When looking for relevant metrics to track, activation, active user growth (MAUs, WAUs, DAUs) as well as funnel conversions are key aspects to focus on. User activation measures certain actions that are predictive for future retention and are correlated to business performance, such as scheduling five meetings or inviting 3 colleagues to collaborate. Based on your most relevant metrics, defining Product Qualified Leads (PQL) as the highest potential leads should be the next step. PQLs are users that fit your target segment and “that have used the product and reached pre-defined triggers that signify a strong likelihood to become paying customers”.

OpenView has recently published a Product Benchmarks Report based on a survey with 258 startups with a variety of growth rates, ARR, and product types. You can find the most important metrics in the table below.

OpenView Product Benchmarks Report 2021

💎 A critical part of the PLG Playbook consists of understanding how your users interact and engage with the product and how the funnel looks like. Just as important is building a data-driven culture across all relevant teams. Data, user research and feedback — both quantitative and qualitative — are critical to develop new features, prioritize improvements within the product, increase conversion rates and ensure retention.

💸 Expand with sales-led distribution

The last part of the PLG Playbook takes place when you layer top-down sales on top of the bottom-up approach. After some time, many self-serve SaaS startups hit a growth ceiling. This is shown in smaller pockets of adoption, continual churn, and churn of larger customers to more enterprise-class solutions.

Sarah Guo, GP at Greylock, discusses this in her article Designing for Buying.

To fully capture the value of Product-Led Sales, salespeople double as solutions architects and/or customer success. They nurture existing users to become paid customers, to upgrade, or to expand within the organization. Consistently providing the best service is highly knowledge-intensive. Workbounce (UK, 2021, n.a.), a Collaborative Enablement platform, is building a system of intelligence that sits between sales reps, documentation, and FAQs from across the stack. This lets salespeople find the content and answers they need fast, through a Slack integration and Chrome extension.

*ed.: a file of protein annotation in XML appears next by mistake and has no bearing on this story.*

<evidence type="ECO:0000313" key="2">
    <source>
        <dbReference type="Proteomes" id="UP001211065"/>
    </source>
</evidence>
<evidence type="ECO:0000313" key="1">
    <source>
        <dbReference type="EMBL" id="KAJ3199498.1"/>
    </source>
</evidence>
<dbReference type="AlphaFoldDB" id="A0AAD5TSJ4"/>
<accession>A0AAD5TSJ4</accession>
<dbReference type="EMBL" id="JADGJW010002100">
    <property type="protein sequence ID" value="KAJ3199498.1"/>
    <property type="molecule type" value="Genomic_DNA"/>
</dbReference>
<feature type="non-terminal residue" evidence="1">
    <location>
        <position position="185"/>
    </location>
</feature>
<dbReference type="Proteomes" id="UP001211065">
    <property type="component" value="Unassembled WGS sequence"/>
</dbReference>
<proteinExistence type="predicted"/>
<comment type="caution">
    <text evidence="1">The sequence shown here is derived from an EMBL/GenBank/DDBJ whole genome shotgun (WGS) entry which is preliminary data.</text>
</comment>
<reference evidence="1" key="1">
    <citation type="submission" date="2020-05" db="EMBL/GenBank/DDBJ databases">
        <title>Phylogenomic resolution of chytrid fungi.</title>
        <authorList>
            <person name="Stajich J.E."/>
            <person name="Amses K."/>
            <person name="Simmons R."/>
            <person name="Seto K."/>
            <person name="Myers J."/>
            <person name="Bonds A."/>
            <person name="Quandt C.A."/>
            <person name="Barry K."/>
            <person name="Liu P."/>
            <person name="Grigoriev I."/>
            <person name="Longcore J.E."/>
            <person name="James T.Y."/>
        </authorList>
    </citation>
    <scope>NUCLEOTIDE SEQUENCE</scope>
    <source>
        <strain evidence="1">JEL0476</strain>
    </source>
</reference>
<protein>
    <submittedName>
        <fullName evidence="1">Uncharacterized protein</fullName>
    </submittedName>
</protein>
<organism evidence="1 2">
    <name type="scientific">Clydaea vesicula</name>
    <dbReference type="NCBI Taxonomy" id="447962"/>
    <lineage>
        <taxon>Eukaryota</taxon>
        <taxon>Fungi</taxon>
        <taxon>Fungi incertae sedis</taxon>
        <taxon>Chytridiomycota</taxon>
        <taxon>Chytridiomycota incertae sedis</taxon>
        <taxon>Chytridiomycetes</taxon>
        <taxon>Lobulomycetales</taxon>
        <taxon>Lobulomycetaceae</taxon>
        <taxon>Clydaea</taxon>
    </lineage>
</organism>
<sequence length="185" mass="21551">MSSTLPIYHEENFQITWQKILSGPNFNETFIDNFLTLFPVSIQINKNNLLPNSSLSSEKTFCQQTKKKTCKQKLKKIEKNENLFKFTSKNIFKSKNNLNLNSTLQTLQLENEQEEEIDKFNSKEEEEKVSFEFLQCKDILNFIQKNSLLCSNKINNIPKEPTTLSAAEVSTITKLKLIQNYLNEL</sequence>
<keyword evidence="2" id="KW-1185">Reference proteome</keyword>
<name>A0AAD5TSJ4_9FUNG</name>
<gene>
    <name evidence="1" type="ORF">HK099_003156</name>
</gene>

However, the push for moving up-market is quite a delicate timing question. David Peterson, Partner at Angular Ventures, even argues that fast-growing software companies aren’t afraid to go after the enterprise market from day one. A recent survey by Pocus and FirstRound has shown that 48% of respondents made their first sales hire between $500K and $1M in ARR and that hire typically reported directly to the CEO/Founder.

97% of respondents either have sales AND PLG or plan to add a sales team to their PLG motion.

This post by Lenny Rachitsky takes a closer look at how the distribution approach of B2B SaaS companies changed over time. To take the example of Zendesk again, it started by selling to founders and early hires at smaller companies and then layered a sales-led distribution approach on top later on. In this article on Future by Sarah Wang and David George, it is mentioned that Zendesk switched to enterprise sales when a lead wanted to purchase more than 15 seats. The conversation was likely shifting towards more security and legal topics, resulting in a more complex sales process. Further learnings on transitioning to enterprise sales in a product-led growth organization can also be found in this recent post by Bessemer Venture Partners.

💎 A purely product-led sales motion eventually hits a growth ceiling. Layering a sales-led distribution approach on top of the bottom-up approach allows expanding from users to teams to the whole organization, catering to more demanding accounts and increasing the ACV (for bigger customers).


What fascinates us about the PLG Playbook is that it is all about the user and how to solve his or her pain point. As Caryn Marooney and Madhu Muthukumar have said in their talk on Trends and tactics from the frontlines of product-led growth: there is one thing that everyone in your company has in common 👉 serving the user! And while PLG has many advantages, such as higher efficiency of sales, organic customer growth, and more proactive product journeys, you still have to do the work of the other GTM building blocks.

Ultimately, product-led growth touches every part of your company. It’s a culture, not a product.

We hope to have given you an actionable playbook to get back to when thinking about growing product-led while highlighting exciting European companies along the way! If you are a founder working on PLG as your growth strategy and want to geek out over it, feel free to get in touch with us via Email & Twitter. And sign up for our newsletter to stay up to date about all things Lightbird.